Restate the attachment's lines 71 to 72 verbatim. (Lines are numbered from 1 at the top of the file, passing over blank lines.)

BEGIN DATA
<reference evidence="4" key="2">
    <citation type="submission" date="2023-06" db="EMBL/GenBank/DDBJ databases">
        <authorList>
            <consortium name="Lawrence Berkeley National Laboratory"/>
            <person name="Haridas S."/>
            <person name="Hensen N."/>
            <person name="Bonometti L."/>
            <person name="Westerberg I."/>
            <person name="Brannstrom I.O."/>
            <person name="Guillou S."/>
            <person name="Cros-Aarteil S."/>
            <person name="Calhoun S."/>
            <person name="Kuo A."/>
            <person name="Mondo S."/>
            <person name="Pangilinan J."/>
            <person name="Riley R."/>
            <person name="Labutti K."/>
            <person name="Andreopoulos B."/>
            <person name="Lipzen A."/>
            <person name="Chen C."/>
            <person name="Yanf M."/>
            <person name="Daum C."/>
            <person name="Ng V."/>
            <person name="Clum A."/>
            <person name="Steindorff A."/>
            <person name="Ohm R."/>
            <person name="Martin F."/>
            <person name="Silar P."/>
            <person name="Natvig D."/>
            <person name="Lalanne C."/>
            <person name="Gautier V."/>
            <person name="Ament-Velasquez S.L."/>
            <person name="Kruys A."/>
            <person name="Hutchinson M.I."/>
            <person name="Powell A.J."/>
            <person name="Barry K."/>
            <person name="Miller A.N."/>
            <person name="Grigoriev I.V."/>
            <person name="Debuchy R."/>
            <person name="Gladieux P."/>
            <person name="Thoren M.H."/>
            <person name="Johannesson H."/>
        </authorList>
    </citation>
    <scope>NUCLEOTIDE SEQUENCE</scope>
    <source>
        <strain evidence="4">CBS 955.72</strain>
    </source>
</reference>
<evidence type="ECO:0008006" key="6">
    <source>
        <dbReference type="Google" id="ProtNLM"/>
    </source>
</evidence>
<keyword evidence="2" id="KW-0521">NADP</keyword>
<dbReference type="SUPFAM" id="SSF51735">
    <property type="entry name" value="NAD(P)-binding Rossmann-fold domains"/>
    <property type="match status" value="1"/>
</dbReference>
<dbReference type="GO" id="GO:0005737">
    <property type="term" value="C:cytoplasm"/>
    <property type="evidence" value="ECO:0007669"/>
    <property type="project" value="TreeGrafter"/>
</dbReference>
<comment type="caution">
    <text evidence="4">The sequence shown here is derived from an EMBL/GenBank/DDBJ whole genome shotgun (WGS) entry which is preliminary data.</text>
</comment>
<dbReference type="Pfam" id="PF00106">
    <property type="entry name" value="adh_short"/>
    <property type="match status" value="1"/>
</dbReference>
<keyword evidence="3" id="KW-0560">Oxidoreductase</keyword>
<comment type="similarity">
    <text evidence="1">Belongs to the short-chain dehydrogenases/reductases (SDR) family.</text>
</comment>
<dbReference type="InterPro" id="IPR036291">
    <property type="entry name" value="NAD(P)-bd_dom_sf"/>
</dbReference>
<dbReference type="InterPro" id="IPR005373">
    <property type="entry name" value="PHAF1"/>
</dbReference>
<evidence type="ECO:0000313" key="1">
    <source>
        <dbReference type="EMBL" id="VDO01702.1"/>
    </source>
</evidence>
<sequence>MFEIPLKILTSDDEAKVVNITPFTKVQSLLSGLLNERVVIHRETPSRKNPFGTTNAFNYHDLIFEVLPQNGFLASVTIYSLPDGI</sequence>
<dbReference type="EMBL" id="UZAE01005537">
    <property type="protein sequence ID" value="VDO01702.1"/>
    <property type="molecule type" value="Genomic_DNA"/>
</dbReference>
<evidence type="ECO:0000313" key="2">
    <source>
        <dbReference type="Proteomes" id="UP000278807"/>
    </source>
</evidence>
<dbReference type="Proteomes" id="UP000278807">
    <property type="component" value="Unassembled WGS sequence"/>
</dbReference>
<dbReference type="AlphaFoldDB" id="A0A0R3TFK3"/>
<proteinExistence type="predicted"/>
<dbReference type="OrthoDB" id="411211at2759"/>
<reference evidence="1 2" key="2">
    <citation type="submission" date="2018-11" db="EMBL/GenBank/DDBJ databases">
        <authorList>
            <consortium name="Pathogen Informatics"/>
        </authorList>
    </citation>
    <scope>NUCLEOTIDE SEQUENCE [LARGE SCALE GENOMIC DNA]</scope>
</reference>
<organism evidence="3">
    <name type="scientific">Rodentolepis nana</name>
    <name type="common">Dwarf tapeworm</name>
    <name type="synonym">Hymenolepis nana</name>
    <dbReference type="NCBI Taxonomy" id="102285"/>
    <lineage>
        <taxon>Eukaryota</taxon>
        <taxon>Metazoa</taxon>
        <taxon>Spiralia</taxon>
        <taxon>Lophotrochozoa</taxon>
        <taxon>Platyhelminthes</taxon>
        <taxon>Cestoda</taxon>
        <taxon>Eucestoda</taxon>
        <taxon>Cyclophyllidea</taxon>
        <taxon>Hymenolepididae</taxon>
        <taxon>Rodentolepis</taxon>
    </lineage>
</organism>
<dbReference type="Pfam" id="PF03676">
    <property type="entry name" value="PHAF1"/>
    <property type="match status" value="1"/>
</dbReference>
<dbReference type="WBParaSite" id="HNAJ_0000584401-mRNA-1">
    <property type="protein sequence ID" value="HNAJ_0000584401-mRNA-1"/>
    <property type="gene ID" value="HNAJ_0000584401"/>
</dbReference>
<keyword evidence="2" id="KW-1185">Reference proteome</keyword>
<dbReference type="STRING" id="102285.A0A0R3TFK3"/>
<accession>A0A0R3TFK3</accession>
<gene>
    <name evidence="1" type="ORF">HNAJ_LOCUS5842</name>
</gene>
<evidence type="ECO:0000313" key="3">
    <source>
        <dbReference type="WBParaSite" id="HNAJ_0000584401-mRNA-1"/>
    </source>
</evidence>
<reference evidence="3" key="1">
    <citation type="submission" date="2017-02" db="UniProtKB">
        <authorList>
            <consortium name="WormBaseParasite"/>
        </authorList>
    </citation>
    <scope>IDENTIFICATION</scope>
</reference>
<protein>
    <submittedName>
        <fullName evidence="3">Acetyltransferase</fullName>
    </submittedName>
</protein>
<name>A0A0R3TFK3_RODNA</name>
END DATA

</dbReference>
<keyword evidence="3" id="KW-0560">Oxidoreductase</keyword>